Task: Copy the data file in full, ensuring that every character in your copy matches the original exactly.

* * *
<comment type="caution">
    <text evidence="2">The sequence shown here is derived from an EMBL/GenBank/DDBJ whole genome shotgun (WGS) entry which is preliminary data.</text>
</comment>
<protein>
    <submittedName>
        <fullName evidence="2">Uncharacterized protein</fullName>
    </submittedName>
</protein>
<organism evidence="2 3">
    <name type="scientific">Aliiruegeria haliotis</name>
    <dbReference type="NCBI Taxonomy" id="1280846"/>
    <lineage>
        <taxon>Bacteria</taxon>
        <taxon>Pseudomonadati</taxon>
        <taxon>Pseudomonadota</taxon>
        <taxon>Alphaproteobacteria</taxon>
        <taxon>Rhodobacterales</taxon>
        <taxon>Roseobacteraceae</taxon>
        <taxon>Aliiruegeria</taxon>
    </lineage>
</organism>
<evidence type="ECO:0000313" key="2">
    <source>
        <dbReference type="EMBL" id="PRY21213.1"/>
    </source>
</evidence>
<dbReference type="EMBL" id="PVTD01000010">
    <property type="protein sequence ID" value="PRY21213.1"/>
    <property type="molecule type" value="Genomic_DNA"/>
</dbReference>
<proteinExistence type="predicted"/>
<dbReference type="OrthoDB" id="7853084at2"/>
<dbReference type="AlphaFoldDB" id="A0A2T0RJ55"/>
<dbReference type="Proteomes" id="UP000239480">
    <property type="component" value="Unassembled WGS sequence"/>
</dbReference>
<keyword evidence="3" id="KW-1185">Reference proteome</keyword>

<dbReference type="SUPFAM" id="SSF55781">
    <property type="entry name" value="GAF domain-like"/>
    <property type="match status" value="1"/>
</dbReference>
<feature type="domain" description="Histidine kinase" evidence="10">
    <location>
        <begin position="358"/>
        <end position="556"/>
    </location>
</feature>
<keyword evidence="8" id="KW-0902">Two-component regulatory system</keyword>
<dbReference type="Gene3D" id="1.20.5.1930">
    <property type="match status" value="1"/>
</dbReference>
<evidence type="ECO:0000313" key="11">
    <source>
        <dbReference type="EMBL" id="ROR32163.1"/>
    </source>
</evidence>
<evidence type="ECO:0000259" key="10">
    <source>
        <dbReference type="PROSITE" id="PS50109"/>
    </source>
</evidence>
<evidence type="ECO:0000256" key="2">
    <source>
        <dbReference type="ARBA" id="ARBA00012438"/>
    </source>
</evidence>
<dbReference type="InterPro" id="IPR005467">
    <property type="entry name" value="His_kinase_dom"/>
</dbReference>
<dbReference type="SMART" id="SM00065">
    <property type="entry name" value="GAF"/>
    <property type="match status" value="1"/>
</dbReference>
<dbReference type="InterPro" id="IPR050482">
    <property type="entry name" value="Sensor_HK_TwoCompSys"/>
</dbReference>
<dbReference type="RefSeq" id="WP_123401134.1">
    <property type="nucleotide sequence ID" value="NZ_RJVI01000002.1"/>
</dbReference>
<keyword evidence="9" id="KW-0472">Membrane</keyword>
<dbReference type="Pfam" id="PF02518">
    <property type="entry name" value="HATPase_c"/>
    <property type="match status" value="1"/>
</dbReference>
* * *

<comment type="caution">
    <text evidence="2">The sequence shown here is derived from an EMBL/GenBank/DDBJ whole genome shotgun (WGS) entry which is preliminary data.</text>
</comment>
<protein>
    <submittedName>
        <fullName evidence="2">Uncharacterized protein</fullName>
    </submittedName>
</protein>
<organism evidence="2 3">
    <name type="scientific">Aliiruegeria haliotis</name>
    <dbReference type="NCBI Taxonomy" id="1280846"/>
    <lineage>
        <taxon>Bacteria</taxon>
        <taxon>Pseudomonadati</taxon>
        <taxon>Pseudomonadota</taxon>
        <taxon>Alphaproteobacteria</taxon>
        <taxon>Rhodobacterales</taxon>
        <taxon>Roseobacteraceae</taxon>
        <taxon>Aliiruegeria</taxon>
    </lineage>
</organism>
<evidence type="ECO:0000313" key="2">
    <source>
        <dbReference type="EMBL" id="PRY21213.1"/>
    </source>
</evidence>
<dbReference type="EMBL" id="PVTD01000010">
    <property type="protein sequence ID" value="PRY21213.1"/>
    <property type="molecule type" value="Genomic_DNA"/>
</dbReference>
<proteinExistence type="predicted"/>
<dbReference type="OrthoDB" id="7853084at2"/>
<dbReference type="AlphaFoldDB" id="A0A2T0RJ55"/>
<dbReference type="Proteomes" id="UP000239480">
    <property type="component" value="Unassembled WGS sequence"/>
</dbReference>
<keyword evidence="3" id="KW-1185">Reference proteome</keyword>

<dbReference type="SUPFAM" id="SSF55781">
    <property type="entry name" value="GAF domain-like"/>
    <property type="match status" value="1"/>
</dbReference>
<feature type="domain" description="Histidine kinase" evidence="10">
    <location>
        <begin position="358"/>
        <end position="556"/>
    </location>
</feature>
<keyword evidence="8" id="KW-0902">Two-component regulatory system</keyword>
<dbReference type="Gene3D" id="1.20.5.1930">
    <property type="match status" value="1"/>
</dbReference>
<evidence type="ECO:0000313" key="11">
    <source>
        <dbReference type="EMBL" id="ROR32163.1"/>
    </source>
</evidence>
<evidence type="ECO:0000259" key="10">
    <source>
        <dbReference type="PROSITE" id="PS50109"/>
    </source>
</evidence>
<evidence type="ECO:0000256" key="2">
    <source>
        <dbReference type="ARBA" id="ARBA00012438"/>
    </source>
</evidence>
<dbReference type="InterPro" id="IPR005467">
    <property type="entry name" value="His_kinase_dom"/>
</dbReference>
<dbReference type="SMART" id="SM00065">
    <property type="entry name" value="GAF"/>
    <property type="match status" value="1"/>
</dbReference>
<dbReference type="InterPro" id="IPR050482">
    <property type="entry name" value="Sensor_HK_TwoCompSys"/>
</dbReference>
<dbReference type="RefSeq" id="WP_123401134.1">
    <property type="nucleotide sequence ID" value="NZ_RJVI01000002.1"/>
</dbReference>
<keyword evidence="9" id="KW-0472">Membrane</keyword>
<dbReference type="Pfam" id="PF02518">
    <property type="entry name" value="HATPase_c"/>
    <property type="match status" value="1"/>
</dbReference>